What Was the First Study Bible in English?
Aug 07, 2015 | Justin Taylor; BETWEEN TWO WORLDS
Given the release this month of the NIV Zondervan Study Bible (edited by D. A. Carson), and because I worked on the ESV Study Bible (edited by Wayne Grudem), this short summary from Jane Dawson’s new biography of John Knox (Yale University Press, 2015) stood out to me:
The Geneva Bible’s revolutionary format created the first English study Bible with all the necessary apparatus and commentary lodged within one set of covers.
The division of chapters into numbered verses was adopted from the French translations that were being printed in Geneva, and this simple but dramatic change in layout transformed the reading and citation of the Bible and dictated how that book is understood today.
The Geneva translation provided a full critical apparatus with carefully structured additions placed to guide the reader at all stages. At the start of each biblical book was placed an ‘argument’ or summary of the contents, and each chapter had a short list of main points and key verses. Down the margins, side notes explained difficult ideas, alternative readings, linguistic points and cross-references. They also gave explanations and interpretations of the biblical messages. Maps and diagrams were inserted within the text, making the experience of the people of God real to the eye, with a diagram of a Jewish priest’s garments or maps of the places in the Gospels or the early churches, while tables and indices allowed the text to be searched.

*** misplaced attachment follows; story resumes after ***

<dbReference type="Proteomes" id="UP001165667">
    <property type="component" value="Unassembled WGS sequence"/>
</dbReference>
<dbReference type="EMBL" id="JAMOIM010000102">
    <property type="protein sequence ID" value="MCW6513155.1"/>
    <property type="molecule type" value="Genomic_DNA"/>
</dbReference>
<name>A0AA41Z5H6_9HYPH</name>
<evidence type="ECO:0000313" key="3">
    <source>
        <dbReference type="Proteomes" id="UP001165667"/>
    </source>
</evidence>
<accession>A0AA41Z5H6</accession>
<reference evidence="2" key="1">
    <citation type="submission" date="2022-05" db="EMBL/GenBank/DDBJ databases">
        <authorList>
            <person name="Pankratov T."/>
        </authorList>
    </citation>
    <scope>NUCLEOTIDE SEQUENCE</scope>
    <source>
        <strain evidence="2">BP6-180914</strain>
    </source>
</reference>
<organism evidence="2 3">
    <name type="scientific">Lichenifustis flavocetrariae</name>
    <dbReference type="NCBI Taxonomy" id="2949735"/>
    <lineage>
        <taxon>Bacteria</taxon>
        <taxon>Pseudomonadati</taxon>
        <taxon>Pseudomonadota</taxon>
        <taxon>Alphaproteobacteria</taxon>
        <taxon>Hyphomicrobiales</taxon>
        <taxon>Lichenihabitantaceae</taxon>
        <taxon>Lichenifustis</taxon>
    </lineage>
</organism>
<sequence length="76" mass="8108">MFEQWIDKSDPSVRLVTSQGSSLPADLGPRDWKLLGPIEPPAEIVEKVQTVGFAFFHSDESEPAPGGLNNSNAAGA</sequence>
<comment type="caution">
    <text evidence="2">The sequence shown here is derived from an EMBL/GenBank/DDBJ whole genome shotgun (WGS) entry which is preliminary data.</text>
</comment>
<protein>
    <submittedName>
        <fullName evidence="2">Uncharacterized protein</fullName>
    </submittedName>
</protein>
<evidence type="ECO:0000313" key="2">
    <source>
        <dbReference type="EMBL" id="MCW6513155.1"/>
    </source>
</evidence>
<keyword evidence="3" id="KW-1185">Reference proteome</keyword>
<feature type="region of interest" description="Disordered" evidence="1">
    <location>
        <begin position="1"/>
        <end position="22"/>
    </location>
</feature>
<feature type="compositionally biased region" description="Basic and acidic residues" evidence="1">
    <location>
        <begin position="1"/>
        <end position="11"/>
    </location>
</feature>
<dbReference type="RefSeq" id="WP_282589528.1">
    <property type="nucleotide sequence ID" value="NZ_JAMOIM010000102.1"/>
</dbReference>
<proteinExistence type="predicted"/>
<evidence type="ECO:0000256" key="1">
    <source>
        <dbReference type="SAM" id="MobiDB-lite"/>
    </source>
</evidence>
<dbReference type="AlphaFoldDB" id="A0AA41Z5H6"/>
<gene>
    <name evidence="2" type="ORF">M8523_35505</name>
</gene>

As an immensely friendly book, the Geneva Bible became a bestseller and by far the most popular version for the people of Protestant Scotland, Elizabethan England and the early American colonies. Down the generations and across the seas, this Bible transmitted the specific vision of Knox’s exile congregation. (p. 153)